I have been asked how I learned photography. I thought back to try to find the answer and struggled at first.
I used to subscribe to some photography magazines, read and bought some photography books and guess I learned some basics from them but it was just theory and knowledge – that didn’t directly translate into improvement.
The reality is that it was by using my camera where I learned the most. The times when my photography really improved were those times that I put time aside to actually discover how to photograph something, setting myself up for an assignment (of sorts).
One main example was:
The Friends Wedding
I remember the dreaded day that a friend of my wife asked me to shoot her wedding as the ‘main photographer’. She had no money for a Pro and despite my insisting that I wasn’t up to it she talked me into it. The next 2 weeks were an intense time of learning and practicing.
Knowing that I would be responsible for the friend’s wedding photos galvanised me to learn as much as I could (reading, talking to Pros etc)
The day itself actually went really well – so well that it encouraged we to learn even more.
While I wouldn’t recommend rushing out to book yourself as a main photographer for friends (or strangers) weddings – I do think that the principle of setting yourself an assignment and focusing upon a particular event to photograph is something that can lead to big improvements in your photography.
Other examples (most of them less pressurised) come to mind:
Photograph a road trip –driving around a region a few hours from where I live purely doing photography. I’d not done much landscape work before and it forced me to explore a new style of photography.
Attending a sporting venue taking action shots, I learned heaps that day!
Photo walks – I semi-regularly set aside a few hours to take a photo walk in a different part of my area. This is a little different to just going for a walk and taking your camera – the idea is to capture a feeling of the street/suburb etc rather than just get some exercise, use your camera if you see something interesting.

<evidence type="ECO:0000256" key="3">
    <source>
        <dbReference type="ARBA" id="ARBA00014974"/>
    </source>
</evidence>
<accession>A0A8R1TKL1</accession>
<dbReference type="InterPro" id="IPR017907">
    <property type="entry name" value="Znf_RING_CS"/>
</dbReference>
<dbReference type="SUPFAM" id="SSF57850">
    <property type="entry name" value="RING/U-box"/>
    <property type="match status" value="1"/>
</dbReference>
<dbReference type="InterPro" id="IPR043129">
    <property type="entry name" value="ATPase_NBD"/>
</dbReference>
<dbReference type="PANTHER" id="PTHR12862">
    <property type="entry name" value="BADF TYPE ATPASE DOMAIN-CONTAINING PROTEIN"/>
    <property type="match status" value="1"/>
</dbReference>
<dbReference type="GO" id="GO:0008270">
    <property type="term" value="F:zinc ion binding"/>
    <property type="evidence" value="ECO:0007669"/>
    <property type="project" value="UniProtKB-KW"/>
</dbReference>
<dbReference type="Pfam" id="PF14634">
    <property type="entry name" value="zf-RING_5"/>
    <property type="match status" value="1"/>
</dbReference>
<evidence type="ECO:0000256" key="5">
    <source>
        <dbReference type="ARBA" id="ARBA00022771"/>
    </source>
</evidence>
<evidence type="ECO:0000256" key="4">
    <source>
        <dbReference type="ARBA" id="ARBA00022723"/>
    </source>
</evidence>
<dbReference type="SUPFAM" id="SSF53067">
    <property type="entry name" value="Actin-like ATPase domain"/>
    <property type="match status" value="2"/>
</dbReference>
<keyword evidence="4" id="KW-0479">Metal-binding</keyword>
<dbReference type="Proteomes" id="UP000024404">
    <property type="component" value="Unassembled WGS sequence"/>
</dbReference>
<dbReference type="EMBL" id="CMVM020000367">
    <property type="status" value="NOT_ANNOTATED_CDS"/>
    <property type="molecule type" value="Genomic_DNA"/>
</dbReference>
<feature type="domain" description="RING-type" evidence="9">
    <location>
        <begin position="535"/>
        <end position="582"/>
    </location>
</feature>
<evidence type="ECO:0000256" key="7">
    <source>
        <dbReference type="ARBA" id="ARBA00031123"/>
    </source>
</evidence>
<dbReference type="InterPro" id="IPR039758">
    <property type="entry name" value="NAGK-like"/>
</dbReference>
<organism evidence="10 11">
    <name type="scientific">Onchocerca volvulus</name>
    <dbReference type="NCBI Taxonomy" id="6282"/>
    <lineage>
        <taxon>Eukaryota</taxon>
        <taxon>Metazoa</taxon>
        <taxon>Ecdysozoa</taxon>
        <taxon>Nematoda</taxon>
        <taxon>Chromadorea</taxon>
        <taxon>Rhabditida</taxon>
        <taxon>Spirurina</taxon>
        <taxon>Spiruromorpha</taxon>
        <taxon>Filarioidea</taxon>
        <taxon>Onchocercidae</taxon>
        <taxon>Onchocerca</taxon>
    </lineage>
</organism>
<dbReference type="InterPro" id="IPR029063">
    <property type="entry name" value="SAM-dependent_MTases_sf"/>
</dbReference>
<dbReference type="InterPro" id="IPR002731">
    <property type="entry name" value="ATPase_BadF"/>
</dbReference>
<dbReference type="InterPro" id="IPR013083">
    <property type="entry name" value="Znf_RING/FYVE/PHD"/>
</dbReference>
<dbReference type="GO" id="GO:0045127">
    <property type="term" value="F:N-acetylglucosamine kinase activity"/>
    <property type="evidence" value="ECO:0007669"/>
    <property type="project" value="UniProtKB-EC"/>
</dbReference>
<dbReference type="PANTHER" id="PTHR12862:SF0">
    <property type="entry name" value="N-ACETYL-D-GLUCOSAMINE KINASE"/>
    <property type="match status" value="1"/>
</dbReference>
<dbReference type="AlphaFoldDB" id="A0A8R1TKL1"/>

Festivals/Parades – a number of times I’ve set myself the ‘assignment’ to go and cover a festival or parade of some kind. I imagine that I’m covering the event for a news outlet and go with a photo journalistic goal of capturing the event the way a press photographer would.
Booking a portrait session with a friend.
Concerts, ask if you can obtain a pass to cover the event. The intent is to practice that type of photography.
Zoo trips, once or twice I’ve set aside an afternoon to visit the local zoo.
The aim, practising my wildlife photography (even if the wildlife was in captivity).
The list could go on. The key is to set aside time to practice a particular type of photography. Again it’s not about just having your camera with you in case something happens to use it – rather these are more intentional ‘assignments’ that you set yourself, with the intent of improving your photography.
I challenge you to set yourself a photographic assignment in the next week. Choose what you’ll do – lock it in right now! In the lead up to it do some research and preparation on the techniques that you might want to practice and then go for it.
When you’re finished, spend some time analysing your results and try to work out how you think you can improve.
As always practice and enjoy your photography.